Hong Kong leader Carrie Lam finally spoke on the United States legislation passing the Human Rights and Democracy Act in support of the anti-government protesters on December 3 and said it was 'wholly unnecessary'. Lam said that the recent step by US might cause damage to the business confidence in the financial hub and announced the fourth round of relief measures to boost the city's degraded economy. As the former British colony tackles the months-long unrest along with its first recession in a decade, Lam said that she 'strongly objected' the US law.
President of US Donald Trump signed the act into law on November 28 which would require a yearly review of whether the city is sufficiently autonomous from Beijing in order to justify the special trading status. The US can now take diplomatic action along with economic sanctions against the Hong Kong government as a support to the demonstrators. However, Lam feels that this law's impact is directly on the confidence shared with Washington because the corporates will always be worried about the potential actions that the US government can take against them after they review this legislation.
Even though Carrie has not yet specified what additional measures the city's government is taking in order to boost the crippling economy and said that the details would be announced in the near-term. China has also criticised US legislation saying it would no longer allow the US navy ships to visit Hong Kong. Furthermore, Beijing also pledged to impose sanctions on four US-based non-governmental organisations including the Human Rights Watch and Freedom House because Washington stood in the violent protests in Hong Kong. In respect to the decisions made by the Chinese Foreign Ministry, Lam said that it was Beijing's matter.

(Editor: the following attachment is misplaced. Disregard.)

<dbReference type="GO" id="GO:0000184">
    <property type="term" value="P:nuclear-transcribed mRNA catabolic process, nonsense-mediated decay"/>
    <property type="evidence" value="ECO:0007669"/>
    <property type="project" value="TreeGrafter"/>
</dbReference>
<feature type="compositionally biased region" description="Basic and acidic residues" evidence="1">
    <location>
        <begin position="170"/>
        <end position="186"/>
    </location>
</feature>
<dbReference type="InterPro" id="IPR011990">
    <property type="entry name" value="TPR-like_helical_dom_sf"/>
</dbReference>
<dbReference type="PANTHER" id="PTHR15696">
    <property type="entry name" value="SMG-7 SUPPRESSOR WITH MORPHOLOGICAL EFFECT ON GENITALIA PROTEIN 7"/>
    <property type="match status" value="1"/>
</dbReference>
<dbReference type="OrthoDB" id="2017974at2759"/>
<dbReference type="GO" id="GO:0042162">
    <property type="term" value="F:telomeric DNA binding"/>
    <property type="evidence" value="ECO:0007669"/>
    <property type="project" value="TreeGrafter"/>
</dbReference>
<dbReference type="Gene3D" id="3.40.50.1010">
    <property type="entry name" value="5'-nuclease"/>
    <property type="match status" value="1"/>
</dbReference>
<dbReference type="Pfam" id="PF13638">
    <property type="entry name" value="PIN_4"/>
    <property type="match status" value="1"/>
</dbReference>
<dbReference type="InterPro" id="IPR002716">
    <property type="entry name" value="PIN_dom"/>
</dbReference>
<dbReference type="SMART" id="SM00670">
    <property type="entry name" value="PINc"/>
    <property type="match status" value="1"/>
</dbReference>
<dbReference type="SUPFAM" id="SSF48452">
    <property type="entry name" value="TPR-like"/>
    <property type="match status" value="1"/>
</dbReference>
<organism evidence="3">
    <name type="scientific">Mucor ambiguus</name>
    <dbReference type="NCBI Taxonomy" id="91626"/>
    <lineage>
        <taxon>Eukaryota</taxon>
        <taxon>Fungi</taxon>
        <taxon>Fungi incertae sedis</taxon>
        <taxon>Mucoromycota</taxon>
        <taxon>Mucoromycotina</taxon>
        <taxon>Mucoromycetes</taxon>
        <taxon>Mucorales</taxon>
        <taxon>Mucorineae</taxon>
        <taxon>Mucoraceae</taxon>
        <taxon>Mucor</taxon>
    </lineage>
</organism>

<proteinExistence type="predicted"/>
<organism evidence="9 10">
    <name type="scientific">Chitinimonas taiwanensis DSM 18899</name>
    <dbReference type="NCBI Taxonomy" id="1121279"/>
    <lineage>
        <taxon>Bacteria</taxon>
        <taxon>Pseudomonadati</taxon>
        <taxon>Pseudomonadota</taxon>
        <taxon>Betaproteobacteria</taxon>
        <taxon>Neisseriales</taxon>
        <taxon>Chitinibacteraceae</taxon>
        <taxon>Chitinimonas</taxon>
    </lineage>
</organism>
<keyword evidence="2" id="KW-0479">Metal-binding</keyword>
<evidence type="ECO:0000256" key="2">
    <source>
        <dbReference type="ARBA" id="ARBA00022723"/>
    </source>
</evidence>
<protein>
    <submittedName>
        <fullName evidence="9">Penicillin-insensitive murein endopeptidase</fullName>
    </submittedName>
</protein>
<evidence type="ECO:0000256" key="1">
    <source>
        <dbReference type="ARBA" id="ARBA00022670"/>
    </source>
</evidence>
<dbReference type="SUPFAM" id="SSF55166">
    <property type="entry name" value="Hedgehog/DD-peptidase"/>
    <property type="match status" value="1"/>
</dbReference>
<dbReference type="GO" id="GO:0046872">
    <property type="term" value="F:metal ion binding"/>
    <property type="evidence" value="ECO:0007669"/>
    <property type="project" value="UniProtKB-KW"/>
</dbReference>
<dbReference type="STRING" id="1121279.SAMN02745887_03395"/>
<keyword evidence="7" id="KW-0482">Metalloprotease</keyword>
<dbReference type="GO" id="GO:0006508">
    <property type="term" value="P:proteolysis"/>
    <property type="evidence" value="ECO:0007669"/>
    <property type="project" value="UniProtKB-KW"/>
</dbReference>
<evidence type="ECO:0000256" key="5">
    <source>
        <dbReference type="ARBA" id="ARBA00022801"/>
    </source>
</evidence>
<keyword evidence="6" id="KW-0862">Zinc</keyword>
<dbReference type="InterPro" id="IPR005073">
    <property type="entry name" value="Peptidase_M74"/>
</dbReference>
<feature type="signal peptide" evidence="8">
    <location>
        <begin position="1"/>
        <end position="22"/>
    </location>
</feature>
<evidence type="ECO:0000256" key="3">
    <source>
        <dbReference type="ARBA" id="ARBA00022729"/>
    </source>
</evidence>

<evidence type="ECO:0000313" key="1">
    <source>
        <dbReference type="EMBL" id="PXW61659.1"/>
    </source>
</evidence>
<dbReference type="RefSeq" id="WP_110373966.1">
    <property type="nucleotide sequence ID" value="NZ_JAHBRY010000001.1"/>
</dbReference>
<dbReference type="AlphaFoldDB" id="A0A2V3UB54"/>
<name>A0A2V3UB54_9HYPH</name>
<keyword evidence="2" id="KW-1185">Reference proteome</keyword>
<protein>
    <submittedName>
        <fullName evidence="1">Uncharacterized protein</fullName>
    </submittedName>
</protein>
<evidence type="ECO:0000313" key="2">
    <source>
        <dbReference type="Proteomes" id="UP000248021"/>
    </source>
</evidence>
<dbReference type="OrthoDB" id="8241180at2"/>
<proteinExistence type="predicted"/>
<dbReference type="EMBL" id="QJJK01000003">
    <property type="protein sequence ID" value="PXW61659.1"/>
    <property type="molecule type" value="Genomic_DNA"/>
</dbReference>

It has been nearly six months since unrest has prevailed in Hong Kong against the government. It has also created the biggest challenge to Chinese stability since the pro-democracy protests in and around Beijing's Tiananmen Square in 1989. The demonstrators demand universal suffrage, along with an investigation to be launched into the alleged police brutality in handling the protests. The protesters also want the Hong Kong government to deliver the democratic freedom promised when the city was handed back to China in 1997 under 'one country, two systems'.